The GPC has been instructed by the LMCs conference to negotiate a new fairer funding formula for general practice by 2017, against the advice of negotiators.
After a lively debate on the motion, which called on the GPC to ‘expedite a fairer funding formula that can be introduced by 2017’, GPC negotiators called for it to be taken as a reference. However, the LMCs voted in favour by a margin of just 51% to 49%.
Negotiators warned that their hands would be tied by such a motion, and agreed that any change in funding formula ‘throws up winners and losers’.
Presenting the motion, Wessex LMC chief executive Dr Nigel Watson called for a formula that recognises the needs of the elderly, rural practices and practices in areas of social deprivation.
Dr Deborah Colvin, medical secretary of City and East London LMC, urged the conference to support practices in deprived areas, where patients are more likely to suffer mental health problems and health literacy is lower.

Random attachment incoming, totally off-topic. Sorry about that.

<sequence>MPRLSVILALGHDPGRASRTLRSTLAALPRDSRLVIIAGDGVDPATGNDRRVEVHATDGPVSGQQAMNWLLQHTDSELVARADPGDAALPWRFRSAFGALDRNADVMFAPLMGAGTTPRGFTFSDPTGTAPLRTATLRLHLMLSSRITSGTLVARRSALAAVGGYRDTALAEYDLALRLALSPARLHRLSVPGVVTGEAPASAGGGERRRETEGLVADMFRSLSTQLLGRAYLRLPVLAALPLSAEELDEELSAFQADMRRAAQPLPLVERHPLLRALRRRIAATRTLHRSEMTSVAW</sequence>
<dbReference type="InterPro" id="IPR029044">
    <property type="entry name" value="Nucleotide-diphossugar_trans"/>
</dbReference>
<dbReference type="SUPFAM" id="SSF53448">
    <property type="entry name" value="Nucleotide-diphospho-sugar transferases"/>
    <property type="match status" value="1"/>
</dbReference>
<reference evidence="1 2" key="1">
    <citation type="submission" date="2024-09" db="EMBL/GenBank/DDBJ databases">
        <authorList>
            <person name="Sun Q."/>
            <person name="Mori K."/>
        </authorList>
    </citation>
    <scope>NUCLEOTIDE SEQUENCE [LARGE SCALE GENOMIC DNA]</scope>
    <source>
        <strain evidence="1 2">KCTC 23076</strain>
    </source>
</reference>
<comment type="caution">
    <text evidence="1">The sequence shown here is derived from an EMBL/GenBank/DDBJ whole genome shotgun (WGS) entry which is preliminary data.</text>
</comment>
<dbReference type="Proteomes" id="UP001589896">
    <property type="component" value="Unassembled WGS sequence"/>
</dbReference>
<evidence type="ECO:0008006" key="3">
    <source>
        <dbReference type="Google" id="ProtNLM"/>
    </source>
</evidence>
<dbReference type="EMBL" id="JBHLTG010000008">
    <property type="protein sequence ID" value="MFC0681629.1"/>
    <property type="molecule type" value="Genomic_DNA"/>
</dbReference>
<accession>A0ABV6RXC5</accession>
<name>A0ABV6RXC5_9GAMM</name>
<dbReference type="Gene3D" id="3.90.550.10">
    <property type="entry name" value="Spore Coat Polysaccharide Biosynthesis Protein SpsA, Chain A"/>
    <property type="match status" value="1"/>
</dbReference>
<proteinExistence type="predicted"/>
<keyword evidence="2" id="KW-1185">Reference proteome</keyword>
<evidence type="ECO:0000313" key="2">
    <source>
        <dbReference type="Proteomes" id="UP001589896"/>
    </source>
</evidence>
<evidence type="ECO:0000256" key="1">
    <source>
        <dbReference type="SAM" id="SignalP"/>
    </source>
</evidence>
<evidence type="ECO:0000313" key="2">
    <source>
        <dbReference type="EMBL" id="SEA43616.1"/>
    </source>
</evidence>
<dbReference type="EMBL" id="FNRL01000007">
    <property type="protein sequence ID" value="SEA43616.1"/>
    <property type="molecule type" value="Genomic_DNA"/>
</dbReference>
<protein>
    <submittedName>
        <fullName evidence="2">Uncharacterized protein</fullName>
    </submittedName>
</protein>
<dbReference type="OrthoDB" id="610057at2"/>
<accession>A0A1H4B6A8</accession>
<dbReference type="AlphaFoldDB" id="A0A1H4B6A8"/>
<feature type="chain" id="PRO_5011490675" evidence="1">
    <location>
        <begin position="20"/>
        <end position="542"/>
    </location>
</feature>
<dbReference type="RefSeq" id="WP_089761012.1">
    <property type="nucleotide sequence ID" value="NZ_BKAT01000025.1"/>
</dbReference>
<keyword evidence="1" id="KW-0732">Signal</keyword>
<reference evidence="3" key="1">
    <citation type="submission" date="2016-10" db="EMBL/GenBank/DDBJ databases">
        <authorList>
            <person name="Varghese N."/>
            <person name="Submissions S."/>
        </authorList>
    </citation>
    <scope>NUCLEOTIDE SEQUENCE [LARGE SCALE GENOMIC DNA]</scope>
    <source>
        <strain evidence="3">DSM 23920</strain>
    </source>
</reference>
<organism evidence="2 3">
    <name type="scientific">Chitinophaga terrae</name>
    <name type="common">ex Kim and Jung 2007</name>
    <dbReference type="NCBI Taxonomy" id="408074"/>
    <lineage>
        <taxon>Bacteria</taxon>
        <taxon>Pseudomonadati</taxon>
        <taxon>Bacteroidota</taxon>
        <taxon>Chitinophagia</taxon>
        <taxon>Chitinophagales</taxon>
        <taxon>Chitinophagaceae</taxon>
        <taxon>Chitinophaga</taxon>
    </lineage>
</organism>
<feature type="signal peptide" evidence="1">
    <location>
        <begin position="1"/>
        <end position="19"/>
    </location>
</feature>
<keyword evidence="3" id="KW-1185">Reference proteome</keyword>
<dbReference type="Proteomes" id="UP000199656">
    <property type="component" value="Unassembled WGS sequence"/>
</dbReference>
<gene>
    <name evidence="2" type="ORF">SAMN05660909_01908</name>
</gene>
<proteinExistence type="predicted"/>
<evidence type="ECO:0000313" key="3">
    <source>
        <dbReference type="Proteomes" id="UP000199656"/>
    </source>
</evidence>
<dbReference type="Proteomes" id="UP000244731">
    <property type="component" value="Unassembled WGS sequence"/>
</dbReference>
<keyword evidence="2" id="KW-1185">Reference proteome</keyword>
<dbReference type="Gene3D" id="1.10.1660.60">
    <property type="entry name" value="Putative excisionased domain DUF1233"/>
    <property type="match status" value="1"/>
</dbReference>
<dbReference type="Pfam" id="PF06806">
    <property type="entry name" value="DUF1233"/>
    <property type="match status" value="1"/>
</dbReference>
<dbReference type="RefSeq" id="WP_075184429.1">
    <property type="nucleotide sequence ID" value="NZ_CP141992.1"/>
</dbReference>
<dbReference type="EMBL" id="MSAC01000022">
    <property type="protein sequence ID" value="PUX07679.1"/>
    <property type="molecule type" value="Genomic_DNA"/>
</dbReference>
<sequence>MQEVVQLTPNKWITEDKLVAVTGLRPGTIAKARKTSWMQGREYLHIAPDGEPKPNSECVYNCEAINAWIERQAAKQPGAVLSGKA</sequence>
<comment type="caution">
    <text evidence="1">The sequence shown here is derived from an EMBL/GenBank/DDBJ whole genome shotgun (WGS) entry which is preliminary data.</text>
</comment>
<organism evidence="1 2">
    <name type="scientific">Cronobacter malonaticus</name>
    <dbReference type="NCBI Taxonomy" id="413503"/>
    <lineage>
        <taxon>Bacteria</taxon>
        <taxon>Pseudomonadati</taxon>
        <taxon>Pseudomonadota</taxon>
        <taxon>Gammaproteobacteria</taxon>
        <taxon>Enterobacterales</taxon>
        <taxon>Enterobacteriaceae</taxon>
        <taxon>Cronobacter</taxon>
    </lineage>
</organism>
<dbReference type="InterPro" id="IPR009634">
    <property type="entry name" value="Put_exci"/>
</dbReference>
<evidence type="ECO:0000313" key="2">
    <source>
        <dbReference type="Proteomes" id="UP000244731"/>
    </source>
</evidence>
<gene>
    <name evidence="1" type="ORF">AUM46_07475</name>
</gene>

She said: ‘We must recognise the needs of the elderly, we must support rural practices. But we must also support practices in socially deprived areas if we truly want an NHS that offers and equal service to all.’
However, Bedfordshire LMC representative Dr Alex Smallwood opposed the motion as he said all formulas throw up winners and losers.
His line was supported by GPC negotiator Dr Chaand Nagpaul, who asked the conference not to ‘tie the hands’ of the GPC at a time when other matters were more pressing for the GPC to focus on.
He said: ‘I don’t think it is wise to tie our hands to come up with something by 2017, as this motion does, when we have other priorities.
‘It is not a needs-based formula, it’s a work-based formula. These needs should be addressed outside the GP contract.’
However, Dr Colvin responded that social deprivation leads to increased workload for GPs.
After a tense electronic vote, the motion was carried.
The LMCs vote sends a a stronger message on GPs’ position on the controversial matter. The Government has already mandated NHS England to negotiate with the GPC. The GPC’s initial position was to refuse a renegotiation because it would be too destabilising to practices but opened up for talks with the Government following a vote of the GPC in January.